A reader: I have a collection agency calling me telling me that I have an unpaid bill from a company I’ve never heard of. They said the bill that is unpaid goes back to 1984. Seriously, 1984! They have been harassing me telling me that I need to pay the bill right away. They want credit card info. They won’t stop calling and they say if I do not pay they will send the sheriff out to arrest me. Can they do that?
Action Line: No, they cannot send someone out to arrest you. According to the California Attorney General’s office, state law prohibits debt collectors attempting to collect or collecting a consumer debt by using obscene or profane language . A collection agency or its employees must not threaten to do anything that it cannot legally do. It cannot damage your property or physically injure you or others (California Civil Code section 1788.10)
An agency may only call between 8 a.m. and 9 p.m. If these hours are inconvenient for you, you may ask the agency to contact you at other times. There is no law that specifically limits the number of calls an agency may make to you. If you prefer that the agency contact you only by mail, send them a certified letter for that request and keep a copy for your records.
A collector cannot represent themselves as anyone except a collector and must tell the person who owes the debt that he or she is trying to collect the debt. Likewise, a collection agency cannot use any words or symbols in its notices to make the person who owes the debt think the notices are legal documents when they are not, or that they come from anyone other than a collection agency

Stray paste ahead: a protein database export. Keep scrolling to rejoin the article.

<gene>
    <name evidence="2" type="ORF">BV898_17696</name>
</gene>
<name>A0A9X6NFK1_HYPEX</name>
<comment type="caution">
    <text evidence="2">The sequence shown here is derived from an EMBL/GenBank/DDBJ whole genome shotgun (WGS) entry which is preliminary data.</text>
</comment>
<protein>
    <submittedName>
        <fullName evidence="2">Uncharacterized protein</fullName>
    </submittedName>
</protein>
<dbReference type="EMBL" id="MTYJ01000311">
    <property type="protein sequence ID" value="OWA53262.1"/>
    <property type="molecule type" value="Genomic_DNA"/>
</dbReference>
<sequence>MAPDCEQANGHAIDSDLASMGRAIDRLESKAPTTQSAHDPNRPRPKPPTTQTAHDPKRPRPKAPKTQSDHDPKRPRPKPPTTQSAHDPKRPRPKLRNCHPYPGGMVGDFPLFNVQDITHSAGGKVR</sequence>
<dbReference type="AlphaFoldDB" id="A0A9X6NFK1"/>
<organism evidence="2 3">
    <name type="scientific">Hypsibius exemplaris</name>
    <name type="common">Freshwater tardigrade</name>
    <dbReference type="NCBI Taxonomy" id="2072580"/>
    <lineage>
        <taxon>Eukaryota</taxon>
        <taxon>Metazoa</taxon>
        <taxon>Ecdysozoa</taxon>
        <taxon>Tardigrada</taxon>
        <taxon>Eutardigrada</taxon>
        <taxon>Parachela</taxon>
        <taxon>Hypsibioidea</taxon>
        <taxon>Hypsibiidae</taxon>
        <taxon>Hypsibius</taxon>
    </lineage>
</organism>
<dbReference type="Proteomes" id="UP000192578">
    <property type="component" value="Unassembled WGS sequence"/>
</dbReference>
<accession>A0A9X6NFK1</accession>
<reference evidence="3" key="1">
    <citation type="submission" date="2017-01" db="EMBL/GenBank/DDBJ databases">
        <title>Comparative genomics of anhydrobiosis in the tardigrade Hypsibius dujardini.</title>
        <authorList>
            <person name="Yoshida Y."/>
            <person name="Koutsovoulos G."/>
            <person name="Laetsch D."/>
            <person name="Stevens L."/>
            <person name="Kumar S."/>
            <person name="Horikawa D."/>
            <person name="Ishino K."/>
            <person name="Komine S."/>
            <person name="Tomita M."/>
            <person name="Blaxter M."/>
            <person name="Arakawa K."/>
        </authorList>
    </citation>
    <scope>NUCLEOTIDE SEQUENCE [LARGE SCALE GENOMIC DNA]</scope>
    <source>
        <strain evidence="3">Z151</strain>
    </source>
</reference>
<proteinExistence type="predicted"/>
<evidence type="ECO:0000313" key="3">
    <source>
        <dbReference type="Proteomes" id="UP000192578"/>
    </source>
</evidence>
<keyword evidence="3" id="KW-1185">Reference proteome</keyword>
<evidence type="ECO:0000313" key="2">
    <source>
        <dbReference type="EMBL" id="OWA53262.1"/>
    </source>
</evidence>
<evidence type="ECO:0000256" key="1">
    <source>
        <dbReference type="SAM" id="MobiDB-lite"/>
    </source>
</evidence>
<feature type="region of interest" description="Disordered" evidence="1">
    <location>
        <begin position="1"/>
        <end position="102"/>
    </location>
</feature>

Information a collection agency must provide to you, either in its first contact with you regarding an unpaid bill or in writing within five days after that contact:
▪ Amount you owe;
▪ Name of the creditor; and
▪ Process to follow if you dispute the bill.
The five-day notification period applies whether the collection agency's first contact with you is by telephone or in writing, but many agencies include that information on their initial written notice, whether or not they have telephoned first.
Each written notice demanding payment for a bill must contain the following information (15 United States Code section 1692g(a)):
▪ Creditor's name (on the first notice);
▪ Name, address and telephone number of the collection agency;
▪ Date the notice was mailed;
▪ Amount due;
▪ Employer contact;
▪ A statement that the debt is assumed valid unless consumer notifies collector within 30 days of receipt of notice that the debt is disputed.
Remember to check your credit report. Go to annualcreditreport.com. This is the official site where you can get a free credit report once per year. You will want to make sure that this item is not on your report if it’s not yours, no matter how old it is. Also, please report this to bbb.org/scamtracker.
Action Line is written by Blair Looney, president and CEO for the Better Business Bureau serving Central California. Send your consumer concerns, questions and problems to Action Line at the Better Business Bureau, 2600 W. Shaw Lane, Fresno, CA 93711 or email@example.com.